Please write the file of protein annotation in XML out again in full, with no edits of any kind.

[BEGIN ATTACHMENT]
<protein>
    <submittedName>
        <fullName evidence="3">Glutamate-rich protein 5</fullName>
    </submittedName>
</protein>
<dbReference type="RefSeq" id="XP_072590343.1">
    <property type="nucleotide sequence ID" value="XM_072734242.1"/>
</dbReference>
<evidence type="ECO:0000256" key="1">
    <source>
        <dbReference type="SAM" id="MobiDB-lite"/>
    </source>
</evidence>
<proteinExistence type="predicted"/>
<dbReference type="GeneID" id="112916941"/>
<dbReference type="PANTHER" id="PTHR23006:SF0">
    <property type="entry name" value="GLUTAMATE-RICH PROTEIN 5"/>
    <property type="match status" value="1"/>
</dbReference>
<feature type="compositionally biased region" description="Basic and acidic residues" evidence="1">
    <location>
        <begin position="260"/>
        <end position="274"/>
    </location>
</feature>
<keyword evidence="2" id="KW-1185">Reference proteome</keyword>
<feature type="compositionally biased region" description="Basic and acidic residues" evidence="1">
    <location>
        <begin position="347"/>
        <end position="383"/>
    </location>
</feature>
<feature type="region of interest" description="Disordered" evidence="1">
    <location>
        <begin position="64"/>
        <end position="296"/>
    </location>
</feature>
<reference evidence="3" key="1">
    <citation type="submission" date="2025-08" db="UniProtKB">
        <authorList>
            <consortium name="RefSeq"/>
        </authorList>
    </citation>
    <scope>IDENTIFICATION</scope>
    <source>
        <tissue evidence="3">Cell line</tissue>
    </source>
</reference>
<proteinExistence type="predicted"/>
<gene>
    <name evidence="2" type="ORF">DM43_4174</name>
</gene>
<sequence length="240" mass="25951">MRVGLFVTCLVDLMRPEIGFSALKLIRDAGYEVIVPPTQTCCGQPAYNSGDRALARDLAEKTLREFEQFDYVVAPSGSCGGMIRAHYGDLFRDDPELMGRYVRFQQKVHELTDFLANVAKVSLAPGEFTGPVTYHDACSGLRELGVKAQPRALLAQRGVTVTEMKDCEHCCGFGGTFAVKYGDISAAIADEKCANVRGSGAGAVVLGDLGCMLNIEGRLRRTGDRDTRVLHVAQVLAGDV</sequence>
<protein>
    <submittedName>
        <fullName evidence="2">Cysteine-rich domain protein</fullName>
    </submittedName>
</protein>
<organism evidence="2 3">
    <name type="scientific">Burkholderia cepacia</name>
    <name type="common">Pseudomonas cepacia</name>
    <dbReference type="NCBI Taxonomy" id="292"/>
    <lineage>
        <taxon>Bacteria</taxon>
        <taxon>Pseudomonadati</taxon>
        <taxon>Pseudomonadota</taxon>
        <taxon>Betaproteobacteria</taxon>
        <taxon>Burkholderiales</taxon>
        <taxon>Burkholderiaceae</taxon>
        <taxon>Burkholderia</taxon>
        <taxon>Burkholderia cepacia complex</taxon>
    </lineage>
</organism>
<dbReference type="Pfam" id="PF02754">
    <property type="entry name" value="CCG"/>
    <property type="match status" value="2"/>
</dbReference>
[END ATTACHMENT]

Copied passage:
<protein>
    <submittedName>
        <fullName evidence="3">Glutamate-rich protein 5</fullName>
    </submittedName>
</protein>
<dbReference type="RefSeq" id="XP_072590343.1">
    <property type="nucleotide sequence ID" value="XM_072734242.1"/>
</dbReference>
<evidence type="ECO:0000256" key="1">
    <source>
        <dbReference type="SAM" id="MobiDB-lite"/>
    </source>
</evidence>
<proteinExistence type="predicted"/>
<dbReference type="GeneID" id="112916941"/>
<dbReference type="PANTHER" id="PTHR23006:SF0">
    <property type="entry name" value="GLUTAMATE-RICH PROTEIN 5"/>
    <property type="match status" value="1"/>
</dbReference>
<feature type="compositionally biased region" description="Basic and acidic residues" evidence="1">
    <location>
        <begin position="260"/>
        <end position="274"/>
    </location>
</feature>
<keyword evidence="2" id="KW-1185">Reference proteome</keyword>
<feature type="compositionally biased region" description="Basic and acidic residues" evidence="1">
    <location>
        <begin position="347"/>
        <end position="383"/>
    </location>
</feature>
<feature type="region of interest" description="Disordered" evidence="1">
    <location>
        <begin position="64"/>
        <end position="296"/>
    </location>
</feature>
<reference evidence="3" key="1">
    <citation type="submission" date="2025-08" db="UniProtKB">
        <authorList>
            <consortium name="RefSeq"/>
        </authorList>
    </citation>
    <scope>IDENTIFICATION</scope>
    <source>
        <tissue evidence="3">Cell line</tissue>
    </source>
</reference>
<proteinExistence type="predicted"/>
<gene>
    <name evidence="2" type="ORF">DM43_4174</name>
</gene>
<sequence length="240" mass="25951">MRVGLFVTCLVDLMRPEIGFSALKLIRDAGYEVIVPPTQTCCGQPAYNSGDRALARDLAEKTLREFEQFDYVVAPSGSCGGMIRAHYGDLFRDDPELMGRYVRFQQKVHELTDFLANVAKVSLAPGEFTGPVTYHDACSGLRELGVKAQPRALLAQRGVTVTEMKDCEHCCGFGGTFAVKYGDISAAIADEKCANVRGSGAGAVVLGDLGCMLNIEGRLRRTGDRDTRVLHVAQVLAGDV</sequence>
<protein>
    <submittedName>
        <fullName evidence="2">Cysteine-rich domain protein</fullName>
    </submittedName>
</protein>
<organism evidence="2 3">
    <name type="scientific">Burkholderia cepacia</name>
    <name type="common">Pseudomonas cepacia</name>
    <dbReference type="NCBI Taxonomy" id="292"/>
    <lineage>
        <taxon>Bacteria</taxon>
        <taxon>Pseudomonadati</taxon>
        <taxon>Pseudomonadota</taxon>
        <taxon>Betaproteobacteria</taxon>
        <taxon>Burkholderiales</taxon>
        <taxon>Burkholderiaceae</taxon>
        <taxon>Burkholderia</taxon>
        <taxon>Burkholderia cepacia complex</taxon>
    </lineage>
</organism>
<dbReference type="Pfam" id="PF02754">
    <property type="entry name" value="CCG"/>
    <property type="match status" value="2"/>
</dbReference>